I watched the film adaptation of the Merchant of Venice over the last two evenings. It’s another wonderful tale by William Shakespeare.
“The remarkable thing about Shakespeare is that he is really very good – in spite of all the people who say he is very good.”
Robert Graves (1895-1985)
In the discussion in the court between Shylock and Antonio, a lengthy exchange transpires between the merits of Judgment and Mercy. It caught my attention and my thoughts.
Judgment is natural. It extracts that which is owed or deserved from the owing party. When we are in position, we gain from those who owe us. It’s expected. It’s defendable. It’s human.
But Mercy is something different; mercy is not considered normal. It allows those who owe us to gain from us. It makes those deserving compensation to be wronged a second time. Mercy, however, is godly.
Mercy is what God offers. God forgives all debt, wrongs, and shortcomings. No payment is possible and yet payment is made. The guilty is made whole and given a chance to start anew.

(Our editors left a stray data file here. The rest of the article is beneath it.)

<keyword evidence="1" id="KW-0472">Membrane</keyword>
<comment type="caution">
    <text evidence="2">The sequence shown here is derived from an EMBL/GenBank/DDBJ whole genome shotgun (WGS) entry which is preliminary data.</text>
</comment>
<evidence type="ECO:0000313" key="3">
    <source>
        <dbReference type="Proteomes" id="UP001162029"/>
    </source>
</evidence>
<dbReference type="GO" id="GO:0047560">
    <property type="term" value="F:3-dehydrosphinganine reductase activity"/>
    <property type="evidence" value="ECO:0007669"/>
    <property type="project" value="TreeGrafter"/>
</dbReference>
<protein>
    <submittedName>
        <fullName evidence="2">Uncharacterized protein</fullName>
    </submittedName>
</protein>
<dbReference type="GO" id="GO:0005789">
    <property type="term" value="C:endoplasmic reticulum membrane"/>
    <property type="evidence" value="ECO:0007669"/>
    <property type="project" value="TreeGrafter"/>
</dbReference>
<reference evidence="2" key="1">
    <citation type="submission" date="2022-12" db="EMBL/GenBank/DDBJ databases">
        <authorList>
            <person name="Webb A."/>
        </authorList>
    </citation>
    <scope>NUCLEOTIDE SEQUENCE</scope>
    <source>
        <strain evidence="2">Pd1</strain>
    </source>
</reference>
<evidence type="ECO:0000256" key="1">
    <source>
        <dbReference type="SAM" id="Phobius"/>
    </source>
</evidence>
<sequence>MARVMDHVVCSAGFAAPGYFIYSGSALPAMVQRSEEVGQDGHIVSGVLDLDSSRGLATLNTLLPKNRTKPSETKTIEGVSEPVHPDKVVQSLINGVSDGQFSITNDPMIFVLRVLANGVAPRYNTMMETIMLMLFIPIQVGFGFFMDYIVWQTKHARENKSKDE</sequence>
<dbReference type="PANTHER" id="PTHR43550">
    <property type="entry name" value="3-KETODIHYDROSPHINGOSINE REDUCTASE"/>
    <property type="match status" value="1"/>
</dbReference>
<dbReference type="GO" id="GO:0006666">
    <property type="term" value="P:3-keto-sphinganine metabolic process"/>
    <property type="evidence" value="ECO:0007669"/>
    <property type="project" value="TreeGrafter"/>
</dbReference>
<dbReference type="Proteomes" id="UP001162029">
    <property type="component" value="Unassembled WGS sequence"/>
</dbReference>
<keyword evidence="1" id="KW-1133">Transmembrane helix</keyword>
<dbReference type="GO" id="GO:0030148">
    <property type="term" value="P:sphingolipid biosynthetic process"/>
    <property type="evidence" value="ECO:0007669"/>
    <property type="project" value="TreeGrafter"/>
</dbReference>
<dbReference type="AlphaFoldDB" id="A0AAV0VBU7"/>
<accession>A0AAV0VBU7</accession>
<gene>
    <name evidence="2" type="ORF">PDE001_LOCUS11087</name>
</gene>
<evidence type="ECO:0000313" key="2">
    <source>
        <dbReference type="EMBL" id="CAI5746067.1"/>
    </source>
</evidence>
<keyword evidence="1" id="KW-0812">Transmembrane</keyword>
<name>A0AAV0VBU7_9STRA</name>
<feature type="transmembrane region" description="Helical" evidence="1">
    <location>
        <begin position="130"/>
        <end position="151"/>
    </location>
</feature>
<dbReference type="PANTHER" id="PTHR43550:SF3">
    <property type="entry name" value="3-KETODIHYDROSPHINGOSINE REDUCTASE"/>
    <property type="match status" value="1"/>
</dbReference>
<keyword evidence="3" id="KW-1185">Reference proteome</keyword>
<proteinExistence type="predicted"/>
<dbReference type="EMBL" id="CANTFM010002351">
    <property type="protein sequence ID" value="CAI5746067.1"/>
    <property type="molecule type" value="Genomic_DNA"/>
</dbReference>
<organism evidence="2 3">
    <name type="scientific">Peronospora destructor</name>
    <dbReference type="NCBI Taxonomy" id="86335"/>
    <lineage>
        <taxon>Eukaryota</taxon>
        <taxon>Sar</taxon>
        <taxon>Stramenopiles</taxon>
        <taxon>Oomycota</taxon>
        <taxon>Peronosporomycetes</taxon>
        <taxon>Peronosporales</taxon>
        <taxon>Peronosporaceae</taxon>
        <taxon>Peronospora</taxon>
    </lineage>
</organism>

The chance to be merciful is offered to us as well. When we extend Mercy to others, to show love and forgiveness to others; we partake of the rare chance to do that which we also seek. We can act in the manner of our God.
I wonder how many chances I pass daily. The chances to forgive, to smile, and to simply give. Especially to those who have not directly earned it from me. Or have directly not earned it from me. These are my true chances to gain in a meaningful way. I become free of ill will, vanity, and desires of revenge.
I need to forgive more. I know this to be true.
I need to start with myself.
Whether I deserve it or not.